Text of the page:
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Depth-dependent physiological modulators of the BOLD response in the human motor cortex


Guidi,  Maria
Methods and Development Unit Nuclear Magnetic Resonance, MPI for Human Cognitive and Brain Sciences, Max Planck Society;

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Guidi, M. (2018). Depth-dependent physiological modulators of the BOLD response in the human motor cortex. PhD Thesis, University of Leipzig, Germany.

Cite as: http://hdl.handle.net/21.11116/0000-0004-C1D8-E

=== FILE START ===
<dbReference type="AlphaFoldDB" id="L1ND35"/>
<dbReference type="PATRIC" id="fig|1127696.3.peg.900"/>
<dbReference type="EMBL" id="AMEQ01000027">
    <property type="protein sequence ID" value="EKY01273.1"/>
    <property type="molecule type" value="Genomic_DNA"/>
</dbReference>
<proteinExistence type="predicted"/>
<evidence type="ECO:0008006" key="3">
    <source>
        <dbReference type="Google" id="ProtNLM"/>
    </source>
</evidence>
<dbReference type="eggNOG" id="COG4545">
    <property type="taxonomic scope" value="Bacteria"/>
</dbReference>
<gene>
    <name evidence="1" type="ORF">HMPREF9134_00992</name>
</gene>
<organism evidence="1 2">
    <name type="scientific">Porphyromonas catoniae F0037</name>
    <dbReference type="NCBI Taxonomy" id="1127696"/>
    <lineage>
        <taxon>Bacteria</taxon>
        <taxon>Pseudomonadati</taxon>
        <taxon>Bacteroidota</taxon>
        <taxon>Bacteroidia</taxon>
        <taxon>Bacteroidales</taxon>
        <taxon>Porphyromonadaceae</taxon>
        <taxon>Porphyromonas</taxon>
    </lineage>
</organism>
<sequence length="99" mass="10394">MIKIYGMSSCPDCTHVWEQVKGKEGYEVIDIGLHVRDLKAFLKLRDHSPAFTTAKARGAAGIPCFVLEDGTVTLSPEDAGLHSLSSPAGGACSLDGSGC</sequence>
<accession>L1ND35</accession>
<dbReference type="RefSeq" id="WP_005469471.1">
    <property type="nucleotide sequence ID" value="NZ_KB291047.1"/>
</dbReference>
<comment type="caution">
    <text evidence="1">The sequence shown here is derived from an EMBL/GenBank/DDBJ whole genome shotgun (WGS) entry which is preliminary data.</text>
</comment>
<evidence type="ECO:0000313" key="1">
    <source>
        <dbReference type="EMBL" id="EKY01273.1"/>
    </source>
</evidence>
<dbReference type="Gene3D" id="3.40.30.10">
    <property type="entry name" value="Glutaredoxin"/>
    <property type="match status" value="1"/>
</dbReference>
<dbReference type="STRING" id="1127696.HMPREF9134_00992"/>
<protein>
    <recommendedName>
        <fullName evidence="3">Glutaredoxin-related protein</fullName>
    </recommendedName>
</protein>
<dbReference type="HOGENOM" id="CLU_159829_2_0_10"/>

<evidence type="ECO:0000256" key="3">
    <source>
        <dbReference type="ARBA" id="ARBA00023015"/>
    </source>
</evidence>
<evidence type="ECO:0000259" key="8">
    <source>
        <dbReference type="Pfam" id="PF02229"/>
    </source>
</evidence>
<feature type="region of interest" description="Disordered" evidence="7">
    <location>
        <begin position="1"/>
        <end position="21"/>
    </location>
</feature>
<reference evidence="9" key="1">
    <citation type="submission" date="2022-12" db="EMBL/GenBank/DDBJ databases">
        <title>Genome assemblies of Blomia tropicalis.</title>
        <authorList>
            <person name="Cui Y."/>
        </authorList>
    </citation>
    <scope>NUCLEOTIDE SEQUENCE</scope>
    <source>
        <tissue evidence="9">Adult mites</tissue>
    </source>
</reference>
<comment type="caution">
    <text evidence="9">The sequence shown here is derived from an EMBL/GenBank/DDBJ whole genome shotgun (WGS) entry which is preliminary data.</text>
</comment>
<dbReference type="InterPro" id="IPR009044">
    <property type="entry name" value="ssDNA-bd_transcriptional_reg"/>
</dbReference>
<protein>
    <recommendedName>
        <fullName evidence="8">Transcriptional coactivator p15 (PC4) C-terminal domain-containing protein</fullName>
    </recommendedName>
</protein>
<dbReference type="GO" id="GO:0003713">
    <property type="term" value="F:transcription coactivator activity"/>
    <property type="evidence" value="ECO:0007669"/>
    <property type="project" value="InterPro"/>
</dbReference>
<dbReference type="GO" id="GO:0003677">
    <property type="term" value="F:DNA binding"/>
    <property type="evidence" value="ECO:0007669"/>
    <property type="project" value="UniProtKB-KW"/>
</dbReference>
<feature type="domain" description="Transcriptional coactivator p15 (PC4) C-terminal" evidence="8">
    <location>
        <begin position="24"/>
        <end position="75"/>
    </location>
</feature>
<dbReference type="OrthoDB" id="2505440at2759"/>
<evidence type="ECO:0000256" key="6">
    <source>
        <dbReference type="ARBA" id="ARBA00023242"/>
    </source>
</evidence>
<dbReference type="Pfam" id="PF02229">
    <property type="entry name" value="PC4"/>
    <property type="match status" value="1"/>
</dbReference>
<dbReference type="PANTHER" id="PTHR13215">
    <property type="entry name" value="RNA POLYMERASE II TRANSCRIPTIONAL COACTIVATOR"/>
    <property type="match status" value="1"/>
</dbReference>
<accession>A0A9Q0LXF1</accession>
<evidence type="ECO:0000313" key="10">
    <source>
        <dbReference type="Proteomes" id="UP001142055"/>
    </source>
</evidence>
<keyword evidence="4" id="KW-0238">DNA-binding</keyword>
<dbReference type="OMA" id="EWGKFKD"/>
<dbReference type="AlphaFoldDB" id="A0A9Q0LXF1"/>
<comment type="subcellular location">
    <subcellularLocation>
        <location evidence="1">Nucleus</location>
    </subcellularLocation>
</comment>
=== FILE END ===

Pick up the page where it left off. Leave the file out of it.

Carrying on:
This dissertation proposes a set of methods for improving spatial localization of cerebral metabolic changes using functional magnetic resonance imaging (fMRI). Blood oxygen level dependent (BOLD) fMRI estabilished itself as the most frequently used technique for mapping brain activity in humans. It is non-invasive and allows to obtain information about brain oxygenation changes in a few minutes. It was discovered in 1990 and, since then, it contributed enormously to the developments in neuroscientific research. Nevertheless, the BOLD contrast suffers from inherent limitations. This comes from the fact that the observed response is the result of a complex interplay between cerebral blood flow (CBF), cerebral blood volume (CBV) and cerebral metabolic rate of oxygen consumption (CMRO2) and has a strong dependency on baseline blood volume and oxygenation. Therefore, the observed response is mislocalized from the site where the metabolic activity takes place and it is subject to high variability across experiments due to normal brain physiology. Since the peak of BOLD changes can be as much as 4 mm apart from the site of metabolic changes, the problem of spatial mislocalization is particularly constraining at submillimeter resolution. Three methods are proposed in this work in order to overcome this limitation and make data more comparable. The first method involves a modification of an estabilished model for calibration of BOLD responses (the dilution model), in order to render it applicable at higher resolutions. The second method proposes a model-free scaling of the BOLD response, based on spatial normalization by a purely vascular response pattern. The third method takes into account the hypothesis that the cortical vasculature could act as a low-pass filter for BOLD fluctuations as the blood is carried downstream, and investigates differences in frequency composition of cortical laminae. All methods are described and tested on a depth-dependent scale in the human motor cortex.